2014 Favorites, Poetry, Winter

2014 Favorites: Michelle Chan Brown

It’s that time of year!  We’ve asked guests and contributors we’ve featured on The Blood-Jet Writing Hour in 2014 to share with us their favorite books, literary magazines, and reading series from the year.

This post features poet and editor, Michelle Chan Brown, author of Double Agent.  She writes:

14 Things I loved in 2014

(left to right) Eugenia Leigh, Sally Wen Mao, Michelle Chan Brown and Cathy Linh Che are the Honey Badger Don't Give a B**k Tour!

(left to right:) Eugenia Leigh, Sally Wen Mao, Michelle Chan Brown and Cathy Linh Che are the Honey Badger Don’t Give a B**k Tour!

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(Books featured – left to right): Double Agent by Michelle Chan Brown; Mad Honey Symposium by Sally Wen Mao; Blood, Sparrows and Sparrows by Eugenia Leigh and Split by Cathy Linh Che

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  1. Not to use terms like “fierce” and “stunning,” which are cliches of poetry-love, but to use those terms for the collections of my fellow Honey Badgers. We did an East Coast/South book tour in July; each reading was a chance to marvel at something new. Sally Wen Mao’s “Mad Honey Symposium,” Cathy Linh Che’s “Split” and Eugenia Leigh’s “Blood, Sparrows, and Sparrows.” Get ‘em.
  2. The Young Writers Workshop at the University of Virginia. I was lucky enough to teach there, or be taught, by my students – hilarious, odd, quirky, brilliant, raw. These high school students wrenched me out of any lingering cynicism about the “use” of poetry.
  3. On Being. It’s not just Krista Tippet’s dulcet voice. I turned 33 this year – the Jesus year, yes – and as I try and slow down and observe and construct meaning, these interviews, with poets, monks, yogis, scientists, on everything from the value of play to the importance of community, have been integral for my own spiritual quest. Jennifer Michael Hecht’s interview, against suicide, is a must-listen.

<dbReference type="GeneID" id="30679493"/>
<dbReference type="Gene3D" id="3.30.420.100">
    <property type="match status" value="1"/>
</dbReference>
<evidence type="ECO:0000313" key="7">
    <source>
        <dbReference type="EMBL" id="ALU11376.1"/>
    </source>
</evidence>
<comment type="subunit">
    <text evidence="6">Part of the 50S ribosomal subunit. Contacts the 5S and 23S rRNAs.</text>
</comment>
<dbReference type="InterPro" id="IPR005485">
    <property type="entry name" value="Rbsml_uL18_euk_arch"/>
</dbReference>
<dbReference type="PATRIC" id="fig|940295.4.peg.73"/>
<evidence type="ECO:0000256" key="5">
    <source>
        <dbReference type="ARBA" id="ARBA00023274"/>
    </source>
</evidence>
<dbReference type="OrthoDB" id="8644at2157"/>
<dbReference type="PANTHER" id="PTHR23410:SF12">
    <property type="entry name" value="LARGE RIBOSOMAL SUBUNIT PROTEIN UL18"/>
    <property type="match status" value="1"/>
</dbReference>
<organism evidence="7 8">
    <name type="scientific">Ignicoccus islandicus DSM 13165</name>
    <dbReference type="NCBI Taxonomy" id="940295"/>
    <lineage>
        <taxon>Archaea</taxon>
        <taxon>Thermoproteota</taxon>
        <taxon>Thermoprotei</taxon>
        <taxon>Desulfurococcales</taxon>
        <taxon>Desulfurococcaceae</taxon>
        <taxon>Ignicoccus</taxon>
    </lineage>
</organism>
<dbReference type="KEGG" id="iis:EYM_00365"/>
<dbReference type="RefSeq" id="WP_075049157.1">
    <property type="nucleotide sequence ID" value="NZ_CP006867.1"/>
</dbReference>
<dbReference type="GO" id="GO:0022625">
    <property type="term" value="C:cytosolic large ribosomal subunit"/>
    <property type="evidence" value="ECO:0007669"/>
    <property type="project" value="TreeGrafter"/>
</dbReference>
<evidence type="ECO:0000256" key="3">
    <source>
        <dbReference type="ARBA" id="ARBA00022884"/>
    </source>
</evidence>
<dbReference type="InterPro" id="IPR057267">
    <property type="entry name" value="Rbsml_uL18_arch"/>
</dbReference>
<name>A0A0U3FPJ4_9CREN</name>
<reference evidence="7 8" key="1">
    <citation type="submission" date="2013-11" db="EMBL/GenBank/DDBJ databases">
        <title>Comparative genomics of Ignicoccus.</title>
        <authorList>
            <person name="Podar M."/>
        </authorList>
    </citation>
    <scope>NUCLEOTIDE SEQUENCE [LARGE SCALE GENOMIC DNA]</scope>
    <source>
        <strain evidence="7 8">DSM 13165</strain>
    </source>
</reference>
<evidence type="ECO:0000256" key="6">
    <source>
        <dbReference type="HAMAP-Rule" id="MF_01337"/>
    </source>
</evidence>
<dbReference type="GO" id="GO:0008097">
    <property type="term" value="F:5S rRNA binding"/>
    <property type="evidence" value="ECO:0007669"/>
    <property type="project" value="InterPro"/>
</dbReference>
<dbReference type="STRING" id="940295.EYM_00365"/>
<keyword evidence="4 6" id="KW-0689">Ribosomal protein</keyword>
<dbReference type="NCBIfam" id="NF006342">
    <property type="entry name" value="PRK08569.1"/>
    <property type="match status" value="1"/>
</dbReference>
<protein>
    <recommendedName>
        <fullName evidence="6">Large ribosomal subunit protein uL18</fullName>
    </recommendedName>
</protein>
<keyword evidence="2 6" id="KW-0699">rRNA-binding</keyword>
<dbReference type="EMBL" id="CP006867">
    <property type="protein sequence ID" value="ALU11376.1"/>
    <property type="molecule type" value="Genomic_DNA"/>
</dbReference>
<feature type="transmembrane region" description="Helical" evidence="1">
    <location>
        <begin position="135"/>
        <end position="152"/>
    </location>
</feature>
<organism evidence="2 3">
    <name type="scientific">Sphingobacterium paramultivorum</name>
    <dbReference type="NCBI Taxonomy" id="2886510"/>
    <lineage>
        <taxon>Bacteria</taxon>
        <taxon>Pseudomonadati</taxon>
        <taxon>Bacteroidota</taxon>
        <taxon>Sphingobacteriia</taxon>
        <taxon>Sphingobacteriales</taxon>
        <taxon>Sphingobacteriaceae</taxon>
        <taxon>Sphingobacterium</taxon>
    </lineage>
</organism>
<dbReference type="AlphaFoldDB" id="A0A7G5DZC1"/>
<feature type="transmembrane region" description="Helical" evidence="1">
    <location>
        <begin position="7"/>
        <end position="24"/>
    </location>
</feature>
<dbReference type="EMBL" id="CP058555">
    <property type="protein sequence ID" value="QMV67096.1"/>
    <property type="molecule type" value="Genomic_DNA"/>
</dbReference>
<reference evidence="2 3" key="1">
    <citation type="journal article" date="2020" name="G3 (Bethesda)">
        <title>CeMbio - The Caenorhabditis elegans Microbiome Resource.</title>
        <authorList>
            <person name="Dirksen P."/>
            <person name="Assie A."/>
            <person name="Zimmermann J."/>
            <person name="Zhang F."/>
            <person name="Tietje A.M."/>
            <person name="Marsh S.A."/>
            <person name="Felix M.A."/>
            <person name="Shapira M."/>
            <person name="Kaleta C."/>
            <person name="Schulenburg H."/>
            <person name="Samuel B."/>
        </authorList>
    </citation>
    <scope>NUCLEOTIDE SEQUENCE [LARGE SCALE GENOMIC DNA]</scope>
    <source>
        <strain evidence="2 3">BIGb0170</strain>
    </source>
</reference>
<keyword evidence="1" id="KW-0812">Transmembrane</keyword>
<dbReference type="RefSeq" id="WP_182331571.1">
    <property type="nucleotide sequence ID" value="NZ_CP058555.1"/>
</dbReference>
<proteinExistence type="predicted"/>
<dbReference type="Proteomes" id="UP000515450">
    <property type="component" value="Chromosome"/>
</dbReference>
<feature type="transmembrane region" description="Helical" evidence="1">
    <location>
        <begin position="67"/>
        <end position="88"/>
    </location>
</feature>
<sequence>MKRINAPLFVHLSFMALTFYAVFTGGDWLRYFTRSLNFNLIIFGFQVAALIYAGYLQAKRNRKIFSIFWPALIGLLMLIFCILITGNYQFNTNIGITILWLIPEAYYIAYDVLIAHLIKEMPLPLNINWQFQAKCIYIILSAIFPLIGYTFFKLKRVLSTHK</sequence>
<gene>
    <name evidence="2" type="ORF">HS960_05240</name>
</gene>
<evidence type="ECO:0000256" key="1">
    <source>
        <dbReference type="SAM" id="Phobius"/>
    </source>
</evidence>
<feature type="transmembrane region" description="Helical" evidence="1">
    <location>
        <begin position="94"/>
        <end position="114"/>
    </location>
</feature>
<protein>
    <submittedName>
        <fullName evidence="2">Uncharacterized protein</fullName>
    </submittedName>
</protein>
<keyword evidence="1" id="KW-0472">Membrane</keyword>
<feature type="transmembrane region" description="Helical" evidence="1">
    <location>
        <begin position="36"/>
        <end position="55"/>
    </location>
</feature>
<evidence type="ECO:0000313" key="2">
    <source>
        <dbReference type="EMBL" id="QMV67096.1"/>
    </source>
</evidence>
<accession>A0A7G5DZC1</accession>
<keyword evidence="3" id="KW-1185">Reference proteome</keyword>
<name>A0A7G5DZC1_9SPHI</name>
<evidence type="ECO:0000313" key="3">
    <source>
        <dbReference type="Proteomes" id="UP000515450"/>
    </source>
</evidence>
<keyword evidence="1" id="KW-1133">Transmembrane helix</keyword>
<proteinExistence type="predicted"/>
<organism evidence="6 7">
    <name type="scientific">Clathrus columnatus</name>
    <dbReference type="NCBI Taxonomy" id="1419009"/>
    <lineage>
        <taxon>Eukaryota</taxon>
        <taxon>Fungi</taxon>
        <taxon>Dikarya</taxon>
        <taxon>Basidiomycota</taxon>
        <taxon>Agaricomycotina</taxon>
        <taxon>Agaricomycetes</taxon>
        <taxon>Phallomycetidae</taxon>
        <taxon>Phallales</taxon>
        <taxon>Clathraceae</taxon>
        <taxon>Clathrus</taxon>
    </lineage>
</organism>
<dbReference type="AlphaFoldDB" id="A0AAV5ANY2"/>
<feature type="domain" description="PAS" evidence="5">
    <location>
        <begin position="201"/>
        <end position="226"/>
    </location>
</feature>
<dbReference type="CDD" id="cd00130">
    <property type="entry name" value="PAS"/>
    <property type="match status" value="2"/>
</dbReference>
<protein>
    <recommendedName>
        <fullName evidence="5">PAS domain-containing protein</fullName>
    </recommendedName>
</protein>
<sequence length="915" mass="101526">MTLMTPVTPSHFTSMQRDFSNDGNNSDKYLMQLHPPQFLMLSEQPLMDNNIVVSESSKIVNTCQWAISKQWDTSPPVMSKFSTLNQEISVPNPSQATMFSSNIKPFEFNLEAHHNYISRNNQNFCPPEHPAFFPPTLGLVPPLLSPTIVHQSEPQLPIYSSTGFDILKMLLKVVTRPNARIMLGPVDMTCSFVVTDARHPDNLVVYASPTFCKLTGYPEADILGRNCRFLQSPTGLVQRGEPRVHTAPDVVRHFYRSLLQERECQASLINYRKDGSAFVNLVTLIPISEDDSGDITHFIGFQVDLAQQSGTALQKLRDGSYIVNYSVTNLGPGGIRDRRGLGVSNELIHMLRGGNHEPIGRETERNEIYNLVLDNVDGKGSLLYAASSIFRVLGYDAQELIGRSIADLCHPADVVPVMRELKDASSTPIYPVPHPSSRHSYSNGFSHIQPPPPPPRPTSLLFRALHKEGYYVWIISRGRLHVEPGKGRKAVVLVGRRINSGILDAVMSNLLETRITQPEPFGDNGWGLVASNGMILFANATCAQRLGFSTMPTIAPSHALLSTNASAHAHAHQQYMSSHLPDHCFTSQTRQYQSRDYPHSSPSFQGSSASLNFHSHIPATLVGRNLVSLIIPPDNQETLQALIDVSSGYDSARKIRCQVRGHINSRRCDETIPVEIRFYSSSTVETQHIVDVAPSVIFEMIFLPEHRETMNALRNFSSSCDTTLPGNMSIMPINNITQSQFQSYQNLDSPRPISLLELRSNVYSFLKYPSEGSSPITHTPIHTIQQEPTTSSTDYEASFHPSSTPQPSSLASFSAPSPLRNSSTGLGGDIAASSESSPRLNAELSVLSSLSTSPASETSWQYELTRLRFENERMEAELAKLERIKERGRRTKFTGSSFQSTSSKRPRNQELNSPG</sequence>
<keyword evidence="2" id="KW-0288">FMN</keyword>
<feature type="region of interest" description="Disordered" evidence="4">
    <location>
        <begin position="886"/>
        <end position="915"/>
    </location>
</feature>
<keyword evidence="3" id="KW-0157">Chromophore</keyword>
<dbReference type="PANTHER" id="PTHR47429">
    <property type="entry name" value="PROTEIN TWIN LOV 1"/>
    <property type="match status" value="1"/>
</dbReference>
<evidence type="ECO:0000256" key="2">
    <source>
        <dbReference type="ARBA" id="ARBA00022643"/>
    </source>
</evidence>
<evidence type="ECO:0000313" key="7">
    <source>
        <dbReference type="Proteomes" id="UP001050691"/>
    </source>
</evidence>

4. Ruth Ozeki’s A Tale for A Time Being. Each section of this complex, accessible, virtuosic novel spurred me to shake my head and wonder, how does she make it look so easy? I interviewed her for Sycamore Review and was humbled by her wisdom and authenticity.
  5. Kundiman
  6. The Pratt Library – specifically, the Poe Room – in Baltimore. A dazzling space, housed in a former department store, and librarians and curators whose grace, warmth, and beautifully-crafted introductions left me wondering – for me? I read with Kamilah Aisha Moon, whose wrenching, lyrical work is another 2014 highlight.
  7. Drunken Boat. It’s difficult to choose what to publish from all the fine work we receive, but I’m particularly proud of the Debt folio, and the poems of Cynthia Cruz and Kara Candito.
  8. Politics and Prose in Northwest DC. It’s the Rolls Royce of independent bookstores. I spent a good portion of my nineties childhood lipping through From the Mixed-Up Files of Mrs. Basil E. Frankweiler in the dark, fragrant coffee shop below the store and eyeing, indiscreetly, the Eddie Vedder doppelgängers sipping chai . They’ve managed to retain all the magic of those early years, and their reading series, while VIP-heavy brings in Terry Gross’s co-conversationalist and provides an irresistible chance for Beltway-celebrity ogling.
  9. On the other end of the spectrum, the reading series Poetry Sucks! in Nashville, TN. Why don’t I live in Nashville? Go eat a meat and three, and hang out at this record store/music venue/poetry showcase. Tattoos, winged eyeliner, and genuine niceness
  10. Back to DC: Split This Rock is a wondrous organization. As is BloomBars.
  11. This poem, by Laura Eve Engel.
  12. I’ll be moving to Kazakhstan soon (a Fulbright), and although it’s not from 2014, this book by Professor Kate Brown – A Biography of No Place: From Ethnic Borderland to Soviet Heartland – has been essential.
  13. The atrium of the American Portrait Gallery, for writing.
  14. With this album, by Aphex Twin.

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Michelle Chan Brown’s Double Agent was the winner of the 2011 Kore First Book Award, judged by Bhanu Kapil. Her work has appeared or is forthcoming in Blackbird, Cimarron Review, Linebreak, The Missouri Review, Quarterly West, Sycamore Review, Witness and others.